related that “after the soldiers marched away from their dirty
  work, a heavy snow began to fall…and it grew very cold.” The
  body of Yellow Bird lay frozen where it had fallen.
          Native Americans
• The Dawes Act of 1887 declared that
  land for the Indians would be allotted in
  160-acre lots to heads of households:
  – Then Indians would become U.S. citizens
  – Remaining reservations were sold off
  – Proceeds going toward Indian education.
• 1890:
  – The federal government announced that it had
    tribal approval to open the Sioux “surplus” land to
    white settlement.
      Map 16.5 The Sioux
     Reservations in South
   Dakota, 1868-1889 (p. 471)

• In 1868, when they bent to the
  demand that they move onto
  the reservation, the Sioux
  thought they had gained
  secure rights to a substantial
  part of their ancestral hunting
  grounds. But as they learned
  to their sorrow, fixed boundary
  lines only increased their
  vulnerability to the land hungry
  whites and sped up the
  process of expropriation.
          Native Americans


• The Dawes Act was a failure.
  – Few Native Americans had the training or
    enthusiasm for farming or ranching.
  – allotments were too small to be profitable.
  – Few Native Americans were willing or able to
    adopt the American settlers’ lifestyles in place of
    their own culture.
• Alexander Graham Bell taught deaf children. He once
  told his family that he preferred to be remembered as
  a teacher rather than as the inventor of the
  telephone. Bell’s father, Alexander Melville Bell,
  taught deaf-mutes to speak and wrote textbooks on
  correct speech. As boys, Alexander Graham Bell and
  his brothers helped their father in public
  demonstrations of Visible Speech, a code of symbols
  that indicated what position of the throat, tongue, and
  lips were used in making sounds.
            The United States
              Industrializes

• End of Civil War:
  – American industry expanded
  – millions of people left their farms to work in mines &
    factories.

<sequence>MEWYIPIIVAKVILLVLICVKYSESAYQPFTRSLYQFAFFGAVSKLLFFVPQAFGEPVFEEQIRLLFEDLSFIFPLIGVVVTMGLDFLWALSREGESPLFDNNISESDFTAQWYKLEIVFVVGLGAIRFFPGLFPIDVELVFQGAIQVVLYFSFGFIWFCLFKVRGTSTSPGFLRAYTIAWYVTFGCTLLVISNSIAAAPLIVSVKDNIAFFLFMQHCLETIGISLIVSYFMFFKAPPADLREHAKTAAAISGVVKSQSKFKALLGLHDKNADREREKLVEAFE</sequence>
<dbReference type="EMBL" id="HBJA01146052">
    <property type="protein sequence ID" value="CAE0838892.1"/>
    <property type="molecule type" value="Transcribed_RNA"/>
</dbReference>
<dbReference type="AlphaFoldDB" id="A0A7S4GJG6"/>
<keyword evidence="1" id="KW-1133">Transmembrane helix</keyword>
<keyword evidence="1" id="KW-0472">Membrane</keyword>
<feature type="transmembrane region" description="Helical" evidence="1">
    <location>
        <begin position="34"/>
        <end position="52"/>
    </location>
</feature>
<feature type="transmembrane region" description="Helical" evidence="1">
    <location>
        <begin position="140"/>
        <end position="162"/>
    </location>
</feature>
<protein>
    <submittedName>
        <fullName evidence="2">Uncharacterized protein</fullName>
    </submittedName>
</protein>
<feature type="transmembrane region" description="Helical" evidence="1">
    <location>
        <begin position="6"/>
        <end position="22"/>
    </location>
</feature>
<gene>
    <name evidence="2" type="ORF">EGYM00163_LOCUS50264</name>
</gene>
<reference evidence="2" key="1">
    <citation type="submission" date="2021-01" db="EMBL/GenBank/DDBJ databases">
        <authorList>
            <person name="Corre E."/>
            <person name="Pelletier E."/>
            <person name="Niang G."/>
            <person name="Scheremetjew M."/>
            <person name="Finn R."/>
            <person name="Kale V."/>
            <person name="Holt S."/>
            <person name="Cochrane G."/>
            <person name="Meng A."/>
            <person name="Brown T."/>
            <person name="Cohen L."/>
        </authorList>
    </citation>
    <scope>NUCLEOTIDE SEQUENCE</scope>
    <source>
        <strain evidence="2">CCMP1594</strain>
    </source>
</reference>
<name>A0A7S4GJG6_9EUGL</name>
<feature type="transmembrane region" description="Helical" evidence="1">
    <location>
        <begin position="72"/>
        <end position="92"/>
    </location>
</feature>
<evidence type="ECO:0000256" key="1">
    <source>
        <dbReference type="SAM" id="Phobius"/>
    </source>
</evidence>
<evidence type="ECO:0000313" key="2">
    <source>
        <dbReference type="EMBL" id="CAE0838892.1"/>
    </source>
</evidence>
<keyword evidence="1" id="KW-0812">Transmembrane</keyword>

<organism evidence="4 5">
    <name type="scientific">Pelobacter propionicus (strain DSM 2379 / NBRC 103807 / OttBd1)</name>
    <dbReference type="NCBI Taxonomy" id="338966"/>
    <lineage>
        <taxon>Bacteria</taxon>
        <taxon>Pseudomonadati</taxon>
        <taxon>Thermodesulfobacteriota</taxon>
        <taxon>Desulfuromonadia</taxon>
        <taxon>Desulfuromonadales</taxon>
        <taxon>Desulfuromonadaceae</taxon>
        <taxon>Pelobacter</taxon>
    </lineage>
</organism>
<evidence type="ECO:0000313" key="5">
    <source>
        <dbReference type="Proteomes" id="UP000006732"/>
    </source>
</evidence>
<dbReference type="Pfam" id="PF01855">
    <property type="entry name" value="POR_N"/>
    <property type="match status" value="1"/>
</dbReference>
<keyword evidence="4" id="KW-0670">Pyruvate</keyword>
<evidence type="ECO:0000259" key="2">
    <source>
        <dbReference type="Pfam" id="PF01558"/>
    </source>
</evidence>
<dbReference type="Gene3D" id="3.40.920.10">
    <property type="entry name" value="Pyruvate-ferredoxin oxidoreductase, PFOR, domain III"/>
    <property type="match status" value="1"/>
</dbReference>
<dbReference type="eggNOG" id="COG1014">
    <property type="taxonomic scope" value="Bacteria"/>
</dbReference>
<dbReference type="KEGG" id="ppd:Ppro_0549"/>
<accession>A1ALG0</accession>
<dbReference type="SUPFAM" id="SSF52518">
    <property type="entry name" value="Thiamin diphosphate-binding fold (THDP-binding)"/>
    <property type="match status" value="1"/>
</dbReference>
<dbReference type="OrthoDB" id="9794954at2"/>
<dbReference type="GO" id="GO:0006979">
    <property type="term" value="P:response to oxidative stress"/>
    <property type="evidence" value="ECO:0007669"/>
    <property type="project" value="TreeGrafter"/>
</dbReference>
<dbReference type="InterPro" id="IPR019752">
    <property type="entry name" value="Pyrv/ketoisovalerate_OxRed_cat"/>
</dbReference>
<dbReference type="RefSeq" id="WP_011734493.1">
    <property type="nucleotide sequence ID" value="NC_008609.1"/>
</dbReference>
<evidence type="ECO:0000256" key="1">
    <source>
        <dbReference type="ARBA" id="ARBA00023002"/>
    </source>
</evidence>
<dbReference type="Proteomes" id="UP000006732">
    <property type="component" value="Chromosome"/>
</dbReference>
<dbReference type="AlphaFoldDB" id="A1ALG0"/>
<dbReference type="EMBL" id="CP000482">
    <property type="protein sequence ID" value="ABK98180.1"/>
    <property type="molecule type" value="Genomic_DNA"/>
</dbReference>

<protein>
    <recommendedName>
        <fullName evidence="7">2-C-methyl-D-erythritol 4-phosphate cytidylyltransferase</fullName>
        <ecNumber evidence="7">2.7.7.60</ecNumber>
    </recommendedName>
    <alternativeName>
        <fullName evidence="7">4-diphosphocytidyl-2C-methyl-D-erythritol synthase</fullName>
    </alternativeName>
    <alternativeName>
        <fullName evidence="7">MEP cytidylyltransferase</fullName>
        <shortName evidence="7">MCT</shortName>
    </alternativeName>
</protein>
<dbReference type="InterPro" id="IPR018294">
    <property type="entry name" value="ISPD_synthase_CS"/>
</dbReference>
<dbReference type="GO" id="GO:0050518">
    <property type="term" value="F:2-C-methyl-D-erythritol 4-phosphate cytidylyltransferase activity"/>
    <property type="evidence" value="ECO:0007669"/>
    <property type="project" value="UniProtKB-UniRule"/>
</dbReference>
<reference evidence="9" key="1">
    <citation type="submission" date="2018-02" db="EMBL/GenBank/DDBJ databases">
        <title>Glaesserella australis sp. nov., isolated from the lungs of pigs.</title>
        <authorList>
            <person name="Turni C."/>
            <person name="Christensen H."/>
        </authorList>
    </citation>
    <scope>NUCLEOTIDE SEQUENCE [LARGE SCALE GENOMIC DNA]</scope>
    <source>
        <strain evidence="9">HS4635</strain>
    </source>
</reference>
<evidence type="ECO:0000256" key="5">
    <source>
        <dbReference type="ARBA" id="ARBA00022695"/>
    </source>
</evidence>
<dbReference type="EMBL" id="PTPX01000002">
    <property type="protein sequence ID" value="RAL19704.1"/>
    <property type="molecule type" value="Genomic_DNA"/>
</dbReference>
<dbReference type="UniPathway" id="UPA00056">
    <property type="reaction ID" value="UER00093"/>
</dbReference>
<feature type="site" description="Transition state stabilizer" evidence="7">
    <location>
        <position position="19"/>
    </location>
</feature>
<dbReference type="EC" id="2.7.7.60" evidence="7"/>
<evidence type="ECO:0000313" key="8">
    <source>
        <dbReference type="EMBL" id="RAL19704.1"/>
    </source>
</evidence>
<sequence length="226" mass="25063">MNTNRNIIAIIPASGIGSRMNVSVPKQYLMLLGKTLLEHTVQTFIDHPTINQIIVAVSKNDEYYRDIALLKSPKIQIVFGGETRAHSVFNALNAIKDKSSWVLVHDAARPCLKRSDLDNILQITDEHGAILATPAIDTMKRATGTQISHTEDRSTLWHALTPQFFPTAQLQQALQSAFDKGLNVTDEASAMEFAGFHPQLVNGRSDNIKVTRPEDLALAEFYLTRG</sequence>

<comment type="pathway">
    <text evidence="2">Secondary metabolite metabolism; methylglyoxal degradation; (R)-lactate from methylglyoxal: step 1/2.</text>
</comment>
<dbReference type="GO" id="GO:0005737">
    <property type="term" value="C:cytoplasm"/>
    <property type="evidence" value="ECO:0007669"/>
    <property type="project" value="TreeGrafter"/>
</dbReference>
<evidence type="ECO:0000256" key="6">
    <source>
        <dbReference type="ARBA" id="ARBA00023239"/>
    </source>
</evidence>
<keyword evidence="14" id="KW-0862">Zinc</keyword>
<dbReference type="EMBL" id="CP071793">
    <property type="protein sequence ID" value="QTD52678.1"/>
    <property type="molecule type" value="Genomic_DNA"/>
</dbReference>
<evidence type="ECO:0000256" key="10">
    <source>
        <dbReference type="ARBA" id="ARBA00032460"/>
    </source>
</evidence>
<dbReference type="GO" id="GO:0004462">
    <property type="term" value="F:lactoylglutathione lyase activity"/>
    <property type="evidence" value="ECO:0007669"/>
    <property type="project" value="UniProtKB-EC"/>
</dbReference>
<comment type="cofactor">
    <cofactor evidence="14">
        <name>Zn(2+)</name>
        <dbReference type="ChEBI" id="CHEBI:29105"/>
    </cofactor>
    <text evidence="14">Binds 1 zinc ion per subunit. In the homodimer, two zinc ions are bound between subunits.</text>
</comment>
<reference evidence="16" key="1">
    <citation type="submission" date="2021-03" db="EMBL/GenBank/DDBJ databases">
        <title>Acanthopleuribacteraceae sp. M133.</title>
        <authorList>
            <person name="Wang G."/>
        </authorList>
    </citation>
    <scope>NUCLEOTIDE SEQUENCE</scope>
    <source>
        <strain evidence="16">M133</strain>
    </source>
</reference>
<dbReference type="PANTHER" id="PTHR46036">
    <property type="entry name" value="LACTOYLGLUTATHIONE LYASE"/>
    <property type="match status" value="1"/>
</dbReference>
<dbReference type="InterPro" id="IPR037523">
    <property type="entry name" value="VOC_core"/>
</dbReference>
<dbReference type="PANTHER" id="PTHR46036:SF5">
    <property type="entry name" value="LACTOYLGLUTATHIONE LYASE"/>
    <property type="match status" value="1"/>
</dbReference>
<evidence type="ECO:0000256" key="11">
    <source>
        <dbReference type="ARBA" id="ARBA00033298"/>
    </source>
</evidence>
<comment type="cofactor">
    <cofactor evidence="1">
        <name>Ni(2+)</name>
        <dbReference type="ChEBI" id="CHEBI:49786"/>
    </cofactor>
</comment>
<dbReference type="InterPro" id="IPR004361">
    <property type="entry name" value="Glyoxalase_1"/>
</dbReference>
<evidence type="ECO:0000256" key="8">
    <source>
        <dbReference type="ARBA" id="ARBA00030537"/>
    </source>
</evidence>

• By the early 1900s:
  – US becomes world’s leading industrial nation
• By 1914:
  – gross national product (GNP)=total value of goods &
    services produced by a country
     • = 8X greater than at the end of the Civil War.
          The United States
            Industrializes

• US natural resources = Water, timber,
  coal, iron, and copper
  – that leads US industrial success.
  – Transcontinental railroads increased
    industrialization
     • brought settlers and miners to the West
     • moved resources to the factories in the East.
            The United States
              Industrializes

• Petroleum Demand
  – could be turned into kerosene for lanterns & stoves
  – created the American oil industry.

• 1859
  – Edwin Drake drilled 1st oil well near Titusville, Pennsylvania

• oil production increased leads to economic
  expansion.
           The United States
             Industrializes
• Between 1860 and 1910 US population 3xs
  – = a large workforce
  – = a greater demand for consumer goods.
• Laissez-faire = a French phrase that means
  “let people do as they choose,”
  – = a popular idea in the late 1800s
  – Many Americans believed the govt,should not interfere with
    the economy
  – wanted supply & demand to regulate prices & wages.
          The United States
            Industrializes

• Entrepreneurs
  – risked their capital to organize & run a business
  – late 1800s, they were attracted to manufacturing &
    transportation fields.
  – So? 100s of factories & 1000s of miles of railroad
    were built.
          The United States
            Industrializes

• late 1800s, state & fed. govt had a
  laissez-faire attitude
  – kept taxes and spending low
  – Did not impose regulations on industry.
  – The govt did not control wages or prices.
  – adopted policies to help industry.
           The United States
             Industrializes

• high tariffs imposed by Congress in the mid
  19th c.,
  – contradicted laissez-faire policies & harmed many
    Americans.
  – US raises tariffs on foreign products
      • other countries respond by raising tariffs against Am.
        products.
      • American companies who sold goods overseas, esp.
        farmers, were hurt by high tariffs.
           The United States
             Industrializes

• Early 1900:
  – American industries = large & highly competitive.
  – Many business leaders began to encourage free trade
     • believed they could compete internationally & succeed.
• New inventions increased America’s
  productivity
  – & produced wealth and job opportunities.
Kellogg’s Toasted Corn Flakes
           • Like crackers, sugar, and other
             nonperishable products, cereal
             had been traditionally sold to
             consumers in bulk from barrels.
             In the 1880s the Quaker Oats